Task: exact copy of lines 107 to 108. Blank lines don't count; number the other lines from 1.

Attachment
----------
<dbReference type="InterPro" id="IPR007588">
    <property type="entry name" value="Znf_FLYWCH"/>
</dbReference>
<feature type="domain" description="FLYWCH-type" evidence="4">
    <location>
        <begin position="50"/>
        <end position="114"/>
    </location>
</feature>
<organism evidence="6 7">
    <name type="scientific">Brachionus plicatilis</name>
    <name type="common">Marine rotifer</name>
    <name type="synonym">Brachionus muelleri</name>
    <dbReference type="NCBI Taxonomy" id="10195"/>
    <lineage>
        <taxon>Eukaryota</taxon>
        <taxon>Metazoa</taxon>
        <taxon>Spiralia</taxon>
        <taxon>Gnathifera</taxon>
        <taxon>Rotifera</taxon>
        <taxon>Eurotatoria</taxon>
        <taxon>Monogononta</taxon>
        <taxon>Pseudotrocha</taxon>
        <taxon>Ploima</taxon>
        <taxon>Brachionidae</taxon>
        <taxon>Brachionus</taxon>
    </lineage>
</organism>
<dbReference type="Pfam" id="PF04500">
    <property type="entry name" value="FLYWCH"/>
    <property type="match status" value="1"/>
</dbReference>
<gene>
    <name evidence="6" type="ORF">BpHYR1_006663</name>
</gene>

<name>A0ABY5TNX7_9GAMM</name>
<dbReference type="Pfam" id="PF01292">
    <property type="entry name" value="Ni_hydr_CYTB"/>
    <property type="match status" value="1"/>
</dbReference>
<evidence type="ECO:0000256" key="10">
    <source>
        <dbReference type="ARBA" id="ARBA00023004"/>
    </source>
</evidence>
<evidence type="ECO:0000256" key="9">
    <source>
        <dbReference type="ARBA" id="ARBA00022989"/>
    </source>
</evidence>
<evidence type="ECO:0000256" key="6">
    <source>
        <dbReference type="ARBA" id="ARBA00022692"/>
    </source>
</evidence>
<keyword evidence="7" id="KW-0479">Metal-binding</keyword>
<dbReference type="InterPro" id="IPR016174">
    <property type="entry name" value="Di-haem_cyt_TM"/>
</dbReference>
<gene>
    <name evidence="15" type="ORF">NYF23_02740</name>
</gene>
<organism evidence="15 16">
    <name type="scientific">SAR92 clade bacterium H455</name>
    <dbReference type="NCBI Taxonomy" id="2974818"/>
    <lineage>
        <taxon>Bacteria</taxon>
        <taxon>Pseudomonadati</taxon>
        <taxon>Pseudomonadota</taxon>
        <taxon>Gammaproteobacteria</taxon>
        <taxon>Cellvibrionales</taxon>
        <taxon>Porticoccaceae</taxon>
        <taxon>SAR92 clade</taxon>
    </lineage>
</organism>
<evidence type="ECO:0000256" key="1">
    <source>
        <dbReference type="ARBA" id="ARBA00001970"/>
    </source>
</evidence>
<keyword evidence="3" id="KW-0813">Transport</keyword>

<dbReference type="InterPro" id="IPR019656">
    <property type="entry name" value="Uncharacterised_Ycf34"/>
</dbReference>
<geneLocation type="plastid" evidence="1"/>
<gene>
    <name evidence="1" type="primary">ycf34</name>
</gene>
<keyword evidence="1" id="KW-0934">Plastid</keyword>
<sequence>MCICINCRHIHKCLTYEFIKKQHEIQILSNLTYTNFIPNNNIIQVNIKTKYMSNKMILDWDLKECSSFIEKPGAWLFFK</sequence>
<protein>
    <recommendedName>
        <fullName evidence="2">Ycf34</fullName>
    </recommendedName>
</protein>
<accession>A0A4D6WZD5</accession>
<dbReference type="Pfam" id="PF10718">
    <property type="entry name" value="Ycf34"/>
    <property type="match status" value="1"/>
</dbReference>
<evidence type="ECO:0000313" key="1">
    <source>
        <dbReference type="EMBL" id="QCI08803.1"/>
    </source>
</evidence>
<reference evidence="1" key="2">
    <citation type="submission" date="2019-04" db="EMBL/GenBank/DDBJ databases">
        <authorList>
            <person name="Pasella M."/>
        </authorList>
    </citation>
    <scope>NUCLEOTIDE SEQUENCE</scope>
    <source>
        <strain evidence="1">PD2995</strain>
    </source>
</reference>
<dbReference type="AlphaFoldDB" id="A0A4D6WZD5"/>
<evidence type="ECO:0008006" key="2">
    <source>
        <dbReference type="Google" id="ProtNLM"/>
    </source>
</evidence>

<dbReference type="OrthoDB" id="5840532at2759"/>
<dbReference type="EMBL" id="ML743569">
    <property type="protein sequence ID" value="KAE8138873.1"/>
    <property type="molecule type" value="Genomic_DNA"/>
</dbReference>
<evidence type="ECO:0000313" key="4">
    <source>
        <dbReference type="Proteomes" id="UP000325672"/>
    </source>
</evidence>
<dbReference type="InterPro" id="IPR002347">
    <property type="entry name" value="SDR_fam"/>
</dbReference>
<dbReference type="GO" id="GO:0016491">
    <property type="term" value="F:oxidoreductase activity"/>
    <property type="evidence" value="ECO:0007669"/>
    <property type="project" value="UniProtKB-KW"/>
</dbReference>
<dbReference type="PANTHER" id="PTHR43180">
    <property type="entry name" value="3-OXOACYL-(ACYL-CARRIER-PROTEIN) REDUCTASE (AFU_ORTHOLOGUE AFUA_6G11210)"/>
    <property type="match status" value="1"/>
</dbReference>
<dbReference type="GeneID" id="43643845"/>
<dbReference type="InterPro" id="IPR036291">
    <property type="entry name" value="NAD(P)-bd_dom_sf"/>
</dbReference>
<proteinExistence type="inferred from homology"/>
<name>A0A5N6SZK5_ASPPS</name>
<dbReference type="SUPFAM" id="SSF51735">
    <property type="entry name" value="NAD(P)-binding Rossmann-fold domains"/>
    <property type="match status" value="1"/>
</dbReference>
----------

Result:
    <citation type="submission" date="2019-04" db="EMBL/GenBank/DDBJ databases">
        <authorList>